This plant is part of the Noor solar complex, the largest in the world. It is the second one designed and built by Spanish engineering company SENER using its own central receiver tower and molten salt heat storage technology.
In this giant solar power farm expected to provide electricity for 1.1 million people, SENER forms part of the turnkey building consortium for the Noor Ouarzazate I and Noor Ouarzazate II plants, both of which use SENER parabolic trough technology, and Noor Ouarzazate III, with additional advanced innovations.
In the Noor Ouarzazate III thermal power plant, SENER is responsible for the plant’s conceptual and basic engineering, detail engineering and equipment supply for the thermal storage system, engineering and construction of the solar field and the molten salt receiver, as well as the commissioning of the entire plant.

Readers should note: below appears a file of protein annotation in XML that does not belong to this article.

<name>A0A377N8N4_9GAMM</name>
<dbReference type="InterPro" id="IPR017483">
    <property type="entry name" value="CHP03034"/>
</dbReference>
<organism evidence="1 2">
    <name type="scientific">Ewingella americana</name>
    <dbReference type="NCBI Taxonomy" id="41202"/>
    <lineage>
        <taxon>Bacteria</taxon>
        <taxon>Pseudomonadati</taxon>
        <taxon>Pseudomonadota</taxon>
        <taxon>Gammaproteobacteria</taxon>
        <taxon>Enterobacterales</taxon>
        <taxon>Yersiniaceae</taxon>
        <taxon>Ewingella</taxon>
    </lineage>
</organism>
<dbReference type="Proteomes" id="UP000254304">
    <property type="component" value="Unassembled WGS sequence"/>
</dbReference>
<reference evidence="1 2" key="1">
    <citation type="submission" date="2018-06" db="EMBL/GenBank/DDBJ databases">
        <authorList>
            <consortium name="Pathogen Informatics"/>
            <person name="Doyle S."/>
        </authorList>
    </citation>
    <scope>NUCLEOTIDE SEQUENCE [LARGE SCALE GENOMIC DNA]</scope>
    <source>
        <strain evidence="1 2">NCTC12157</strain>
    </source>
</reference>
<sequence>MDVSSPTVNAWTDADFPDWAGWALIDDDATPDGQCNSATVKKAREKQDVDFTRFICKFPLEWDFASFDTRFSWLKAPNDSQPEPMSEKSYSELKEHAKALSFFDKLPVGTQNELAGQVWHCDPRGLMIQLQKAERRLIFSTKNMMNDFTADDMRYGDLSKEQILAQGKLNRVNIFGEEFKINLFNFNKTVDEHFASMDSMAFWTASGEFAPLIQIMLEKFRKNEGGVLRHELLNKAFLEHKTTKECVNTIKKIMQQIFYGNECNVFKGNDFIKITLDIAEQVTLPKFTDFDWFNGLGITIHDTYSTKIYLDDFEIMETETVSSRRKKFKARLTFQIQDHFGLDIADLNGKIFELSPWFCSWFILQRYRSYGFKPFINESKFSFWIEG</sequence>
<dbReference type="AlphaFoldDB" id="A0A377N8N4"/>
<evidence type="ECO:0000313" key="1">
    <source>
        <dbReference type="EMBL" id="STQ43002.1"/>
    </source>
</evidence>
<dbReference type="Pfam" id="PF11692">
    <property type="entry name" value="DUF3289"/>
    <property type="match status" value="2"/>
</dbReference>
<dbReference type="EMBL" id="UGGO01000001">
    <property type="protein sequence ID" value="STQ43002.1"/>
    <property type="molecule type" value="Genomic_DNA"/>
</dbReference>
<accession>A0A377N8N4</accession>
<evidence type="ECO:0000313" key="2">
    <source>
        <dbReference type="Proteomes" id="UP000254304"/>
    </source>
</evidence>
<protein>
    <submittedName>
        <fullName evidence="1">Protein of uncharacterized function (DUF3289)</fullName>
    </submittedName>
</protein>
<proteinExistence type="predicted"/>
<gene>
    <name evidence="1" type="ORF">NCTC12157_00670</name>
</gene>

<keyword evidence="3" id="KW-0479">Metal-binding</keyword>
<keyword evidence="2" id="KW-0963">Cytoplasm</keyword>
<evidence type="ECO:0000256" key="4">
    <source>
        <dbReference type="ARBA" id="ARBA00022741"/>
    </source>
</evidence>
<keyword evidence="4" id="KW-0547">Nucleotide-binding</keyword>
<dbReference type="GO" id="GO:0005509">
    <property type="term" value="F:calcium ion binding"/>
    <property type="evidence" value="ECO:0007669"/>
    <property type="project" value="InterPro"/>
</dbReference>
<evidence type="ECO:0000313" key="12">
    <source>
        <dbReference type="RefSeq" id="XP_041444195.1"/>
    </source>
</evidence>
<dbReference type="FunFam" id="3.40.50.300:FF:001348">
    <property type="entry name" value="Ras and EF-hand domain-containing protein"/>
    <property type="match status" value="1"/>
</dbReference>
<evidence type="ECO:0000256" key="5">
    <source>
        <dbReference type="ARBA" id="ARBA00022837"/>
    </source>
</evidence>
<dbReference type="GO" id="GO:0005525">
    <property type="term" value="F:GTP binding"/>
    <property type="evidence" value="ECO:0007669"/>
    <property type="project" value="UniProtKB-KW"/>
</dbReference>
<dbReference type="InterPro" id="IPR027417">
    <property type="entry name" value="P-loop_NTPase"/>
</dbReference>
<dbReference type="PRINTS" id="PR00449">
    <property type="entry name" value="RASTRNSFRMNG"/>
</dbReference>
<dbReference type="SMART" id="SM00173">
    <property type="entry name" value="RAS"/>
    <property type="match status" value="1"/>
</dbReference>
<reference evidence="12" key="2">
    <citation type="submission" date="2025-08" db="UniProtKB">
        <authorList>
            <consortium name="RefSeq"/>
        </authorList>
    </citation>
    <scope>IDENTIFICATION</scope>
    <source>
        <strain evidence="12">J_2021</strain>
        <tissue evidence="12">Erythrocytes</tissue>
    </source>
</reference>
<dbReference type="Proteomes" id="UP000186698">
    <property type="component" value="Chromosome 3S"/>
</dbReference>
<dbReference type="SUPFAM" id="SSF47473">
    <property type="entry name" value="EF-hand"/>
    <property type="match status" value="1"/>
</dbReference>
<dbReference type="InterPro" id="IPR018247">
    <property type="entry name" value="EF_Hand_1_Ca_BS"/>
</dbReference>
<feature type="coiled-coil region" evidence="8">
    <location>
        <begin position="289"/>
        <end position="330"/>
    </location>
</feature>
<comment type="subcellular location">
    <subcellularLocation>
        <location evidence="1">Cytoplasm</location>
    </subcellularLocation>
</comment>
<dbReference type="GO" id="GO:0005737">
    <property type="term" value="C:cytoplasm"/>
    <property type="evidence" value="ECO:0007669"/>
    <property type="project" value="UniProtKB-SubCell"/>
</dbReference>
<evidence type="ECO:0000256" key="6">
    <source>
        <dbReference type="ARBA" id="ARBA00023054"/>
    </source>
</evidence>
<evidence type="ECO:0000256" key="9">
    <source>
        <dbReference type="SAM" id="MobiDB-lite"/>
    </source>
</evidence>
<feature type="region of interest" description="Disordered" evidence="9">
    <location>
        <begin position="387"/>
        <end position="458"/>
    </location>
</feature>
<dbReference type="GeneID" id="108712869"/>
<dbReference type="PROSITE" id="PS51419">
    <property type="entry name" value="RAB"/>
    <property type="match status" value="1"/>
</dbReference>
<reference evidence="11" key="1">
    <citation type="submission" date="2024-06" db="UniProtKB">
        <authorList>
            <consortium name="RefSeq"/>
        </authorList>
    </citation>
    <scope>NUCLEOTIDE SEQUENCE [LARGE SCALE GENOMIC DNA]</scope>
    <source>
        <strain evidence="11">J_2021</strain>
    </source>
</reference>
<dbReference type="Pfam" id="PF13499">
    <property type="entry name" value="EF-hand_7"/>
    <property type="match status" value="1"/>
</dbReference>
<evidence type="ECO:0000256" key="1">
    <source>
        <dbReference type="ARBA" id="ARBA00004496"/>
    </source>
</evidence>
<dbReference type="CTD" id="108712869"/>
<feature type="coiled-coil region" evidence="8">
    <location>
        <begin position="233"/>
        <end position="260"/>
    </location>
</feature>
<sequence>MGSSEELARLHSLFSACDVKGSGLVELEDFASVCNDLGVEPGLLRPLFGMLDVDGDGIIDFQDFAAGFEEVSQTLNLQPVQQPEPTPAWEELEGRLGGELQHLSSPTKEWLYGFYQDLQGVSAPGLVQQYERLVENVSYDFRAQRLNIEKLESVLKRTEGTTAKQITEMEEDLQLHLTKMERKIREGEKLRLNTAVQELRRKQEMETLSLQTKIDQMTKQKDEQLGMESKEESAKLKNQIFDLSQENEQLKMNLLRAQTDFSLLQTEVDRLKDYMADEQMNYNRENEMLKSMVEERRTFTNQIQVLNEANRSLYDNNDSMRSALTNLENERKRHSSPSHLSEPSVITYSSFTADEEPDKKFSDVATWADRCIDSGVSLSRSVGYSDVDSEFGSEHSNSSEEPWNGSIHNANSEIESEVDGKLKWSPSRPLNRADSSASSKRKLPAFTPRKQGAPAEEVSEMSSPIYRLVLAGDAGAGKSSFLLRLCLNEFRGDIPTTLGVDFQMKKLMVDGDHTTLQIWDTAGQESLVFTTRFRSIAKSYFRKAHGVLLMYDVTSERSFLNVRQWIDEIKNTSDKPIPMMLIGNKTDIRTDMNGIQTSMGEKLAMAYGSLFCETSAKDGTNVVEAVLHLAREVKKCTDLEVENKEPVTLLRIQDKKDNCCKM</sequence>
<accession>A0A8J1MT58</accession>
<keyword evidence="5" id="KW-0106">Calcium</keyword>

It carried out recently the start up of the solar receiver, pointing the heliostats towards the receiver located on the top of the tower, at a height of 250 m, to pre-heat it to 320ºC.
This 600+ MW high-powered receiver has been developed in collaboration with Moroccan companies and, once in operation, it will enable the plant to reach a gross production of 150 MW and 7.5 hours of heat storage.
With its 7,400 heliostats (HE54) and salt receiver technology, this central receiver plant will produce enough solar power to meet the demands of 120,000 homes per year and enable Morocco to avoid annual emissions of 130,000 metric tons of CO2 into the atmosphere.
Morocco is planning to generate 42 pc of its energy from renewables by 2020, with one-third of that total coming from solar, wind and hydropower. As part of a low-carbon economy endeavor, the North African country set an ambitious target of bringing the share of renewable energy to 52 pc of total energy consumption by 2020.
Morocco is developing renewable energy because it imports over 90 pc of its fossil fuel needs and spends 10-12 pc of its gross domestic product on energy imports.